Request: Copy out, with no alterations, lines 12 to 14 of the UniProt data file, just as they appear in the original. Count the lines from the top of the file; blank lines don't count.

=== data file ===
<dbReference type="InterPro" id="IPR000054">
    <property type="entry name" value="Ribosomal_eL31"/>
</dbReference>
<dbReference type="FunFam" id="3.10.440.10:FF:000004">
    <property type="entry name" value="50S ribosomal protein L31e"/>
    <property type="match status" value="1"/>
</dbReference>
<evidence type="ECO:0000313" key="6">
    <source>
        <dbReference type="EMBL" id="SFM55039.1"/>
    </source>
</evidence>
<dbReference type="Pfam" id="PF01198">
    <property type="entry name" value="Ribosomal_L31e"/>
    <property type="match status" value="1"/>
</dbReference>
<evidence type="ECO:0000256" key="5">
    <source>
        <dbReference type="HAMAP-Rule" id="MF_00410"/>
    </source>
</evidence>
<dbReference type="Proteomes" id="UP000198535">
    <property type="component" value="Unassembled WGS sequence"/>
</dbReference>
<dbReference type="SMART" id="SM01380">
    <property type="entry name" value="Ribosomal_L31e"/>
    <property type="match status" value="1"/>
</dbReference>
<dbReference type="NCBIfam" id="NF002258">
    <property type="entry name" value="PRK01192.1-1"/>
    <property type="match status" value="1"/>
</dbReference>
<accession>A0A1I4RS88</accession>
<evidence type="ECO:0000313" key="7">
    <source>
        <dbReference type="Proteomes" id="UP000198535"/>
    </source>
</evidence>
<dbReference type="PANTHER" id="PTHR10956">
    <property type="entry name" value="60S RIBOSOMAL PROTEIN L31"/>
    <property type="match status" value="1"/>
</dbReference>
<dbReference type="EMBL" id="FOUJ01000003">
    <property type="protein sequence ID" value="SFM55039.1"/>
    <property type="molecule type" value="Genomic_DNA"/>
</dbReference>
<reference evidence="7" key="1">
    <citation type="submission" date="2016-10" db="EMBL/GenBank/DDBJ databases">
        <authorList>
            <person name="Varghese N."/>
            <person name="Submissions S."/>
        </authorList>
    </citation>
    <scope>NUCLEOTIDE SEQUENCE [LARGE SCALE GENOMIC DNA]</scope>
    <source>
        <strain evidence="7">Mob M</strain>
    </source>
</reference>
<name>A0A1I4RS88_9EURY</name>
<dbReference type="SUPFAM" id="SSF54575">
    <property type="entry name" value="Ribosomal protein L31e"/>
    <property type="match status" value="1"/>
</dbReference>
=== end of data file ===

</evidence>
<dbReference type="Pfam" id="PF01198">
    <property type="entry name" value="Ribosomal_L31e"/>